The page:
No One Seems to Know Who Started DC’s “Day Without Immigrants” Strike

Corner Bakery at 19th and L streets, Northwest is among the restaurants closed today. Photo by Jessica Sidman.

There are some things we know about the immigrant strikes at restaurants across DC today. We know that dozens of businesses are closed. We know workers want to send a message to President Donald Trump. But then there’s one thing we know almost nothing about: who exactly got this DC strike started?  

Chefs, organized labor, and Latino advocacy groups are all drawing blanks on who’s behind “A Day Without Immigrants.”

“That’s everyone’s question amazingly! As far as I can tell, it’s truly organic!,” says Julie Karant, a spokesperson for the 32BJ Service Employees International Union. 

Meanwhile, Annemarie Strassel at UNITE HERE, a union that focuses on the hospitality industry, says she hasn’t seen anything aside from the flyer that’s making its way around the internet. The Restaurant Opportunities Centers United, which works to improve working conditions in the restaurant industry, was also unsure how the protests began.

It was the same story at CARECEN, a nonprofit that represents the DC area’s Latino community. “For a lot of the restaurants, from what I hear, is the employees went to their bosses and said you know ‘we’re not coming,’” says Abel Núñez, the group’s executive director. Núñez says he hasn’t seen a strike like this before and expects that it will be bigger than past efforts.  

“A lot of our clients had not necessarily been in panic mode,” Núñez says. “But I do think once you began to see that raids were beginning to happen and lives were beginning to get impacted, I think this began to be more real for people, and this is a way for them to respond.”

Likewise, many restaurant owners aren’t sure how the protest originated. The movement has spread primarily through word of mouth and fliers written in Spanish.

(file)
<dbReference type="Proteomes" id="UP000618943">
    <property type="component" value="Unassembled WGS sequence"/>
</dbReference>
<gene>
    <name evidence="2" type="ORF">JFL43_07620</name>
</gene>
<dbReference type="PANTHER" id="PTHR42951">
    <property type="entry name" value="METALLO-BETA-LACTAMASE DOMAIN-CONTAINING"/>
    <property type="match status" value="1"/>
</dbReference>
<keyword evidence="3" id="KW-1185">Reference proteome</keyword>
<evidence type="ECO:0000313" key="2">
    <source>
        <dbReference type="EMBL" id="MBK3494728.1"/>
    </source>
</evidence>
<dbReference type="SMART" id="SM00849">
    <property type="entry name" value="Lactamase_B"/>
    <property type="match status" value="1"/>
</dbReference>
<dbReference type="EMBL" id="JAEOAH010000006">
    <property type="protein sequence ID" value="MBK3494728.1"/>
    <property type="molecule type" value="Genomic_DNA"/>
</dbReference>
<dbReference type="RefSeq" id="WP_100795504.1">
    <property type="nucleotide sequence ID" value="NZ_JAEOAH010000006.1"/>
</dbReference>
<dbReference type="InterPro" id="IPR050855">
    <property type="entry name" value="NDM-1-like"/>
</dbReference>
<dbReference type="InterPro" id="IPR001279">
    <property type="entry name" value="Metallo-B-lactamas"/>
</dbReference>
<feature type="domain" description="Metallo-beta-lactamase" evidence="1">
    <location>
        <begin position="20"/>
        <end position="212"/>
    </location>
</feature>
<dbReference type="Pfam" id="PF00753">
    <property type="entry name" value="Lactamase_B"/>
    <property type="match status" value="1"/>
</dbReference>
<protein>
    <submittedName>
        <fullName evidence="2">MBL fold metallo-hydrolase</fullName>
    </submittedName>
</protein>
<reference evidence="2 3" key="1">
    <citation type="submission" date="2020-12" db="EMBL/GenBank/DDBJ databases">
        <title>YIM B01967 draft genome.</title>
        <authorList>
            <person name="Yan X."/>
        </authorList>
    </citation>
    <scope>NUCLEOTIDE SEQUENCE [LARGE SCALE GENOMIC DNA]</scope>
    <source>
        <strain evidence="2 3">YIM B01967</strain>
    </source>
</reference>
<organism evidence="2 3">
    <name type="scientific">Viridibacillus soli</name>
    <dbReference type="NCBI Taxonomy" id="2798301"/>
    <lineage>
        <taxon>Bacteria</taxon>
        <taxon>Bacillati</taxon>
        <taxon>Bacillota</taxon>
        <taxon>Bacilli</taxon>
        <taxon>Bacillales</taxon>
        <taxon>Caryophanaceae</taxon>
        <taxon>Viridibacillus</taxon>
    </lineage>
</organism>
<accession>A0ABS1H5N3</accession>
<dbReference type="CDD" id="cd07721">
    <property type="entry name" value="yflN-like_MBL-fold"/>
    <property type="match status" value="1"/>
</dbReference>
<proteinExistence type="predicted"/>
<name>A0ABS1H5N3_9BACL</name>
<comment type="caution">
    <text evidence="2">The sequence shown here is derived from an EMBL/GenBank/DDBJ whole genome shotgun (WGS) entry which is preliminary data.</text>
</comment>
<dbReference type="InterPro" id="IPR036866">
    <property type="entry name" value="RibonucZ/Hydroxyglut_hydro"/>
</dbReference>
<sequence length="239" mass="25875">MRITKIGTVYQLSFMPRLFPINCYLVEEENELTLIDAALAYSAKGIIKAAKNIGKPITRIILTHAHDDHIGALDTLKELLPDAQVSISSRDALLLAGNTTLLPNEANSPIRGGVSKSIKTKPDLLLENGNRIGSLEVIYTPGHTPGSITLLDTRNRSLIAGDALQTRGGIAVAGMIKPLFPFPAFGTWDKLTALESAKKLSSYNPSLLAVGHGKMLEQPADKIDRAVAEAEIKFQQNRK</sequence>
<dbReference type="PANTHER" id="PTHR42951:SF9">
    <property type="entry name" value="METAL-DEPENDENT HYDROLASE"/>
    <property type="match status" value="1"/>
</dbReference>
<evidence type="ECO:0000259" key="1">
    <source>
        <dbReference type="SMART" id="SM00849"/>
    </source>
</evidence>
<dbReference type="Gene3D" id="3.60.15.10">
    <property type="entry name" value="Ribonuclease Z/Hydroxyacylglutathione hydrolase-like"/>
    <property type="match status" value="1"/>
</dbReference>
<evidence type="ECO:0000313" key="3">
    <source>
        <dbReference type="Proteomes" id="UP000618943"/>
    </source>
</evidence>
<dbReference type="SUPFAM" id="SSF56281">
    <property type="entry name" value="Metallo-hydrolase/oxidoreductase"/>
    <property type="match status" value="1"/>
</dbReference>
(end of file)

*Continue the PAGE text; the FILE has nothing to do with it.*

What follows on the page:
“One of our delivery men who’s Latino told our kitchen about it, and then it started spreading from there,” says Compass Rose owner Rose Previte.

Azadeh Erfani, whose family owns Le Caprice bakery, adds via email: “This is unprecedented for Le Caprice. We only close one day per year, on December 25th, and have closed on no other day (including snow days) for the past five years.” Erfani’s parents and workers agreed this morning that shutting down “was the right thing to do.” Erfani wasn’t sure how Le Caprice’s workers first heard about the strike.

Chef José Andrés, a local champion of immigration reform, says he didn’t find out about the strike until this past weekend when employees began approaching him about it. As a result, he’s closed Oyamel, Zaytinya, and all three area locations of Jaleo today. 

“The fun part is nobody knows how this began. Nobody knows where this came from. I still don’t know, and I think I know much about what’s happening around my world,” he says. “What I know is that I have a whole bunch of dishwashers and waiters and runners and bussers that are saying, ‘We are doing this.’ And at the end, the will of the people is stronger than anything, and I’m going with the flow.”

Additional reporting by Jessica Sidman


Editorial fellow

Noah Lanard is an editorial fellow. Before Washingtonian, he freelanced for the Guardian, Fusion, and Vice in Mexico City. He was born in DC, grew up in New Jersey, and went to college in Montreal.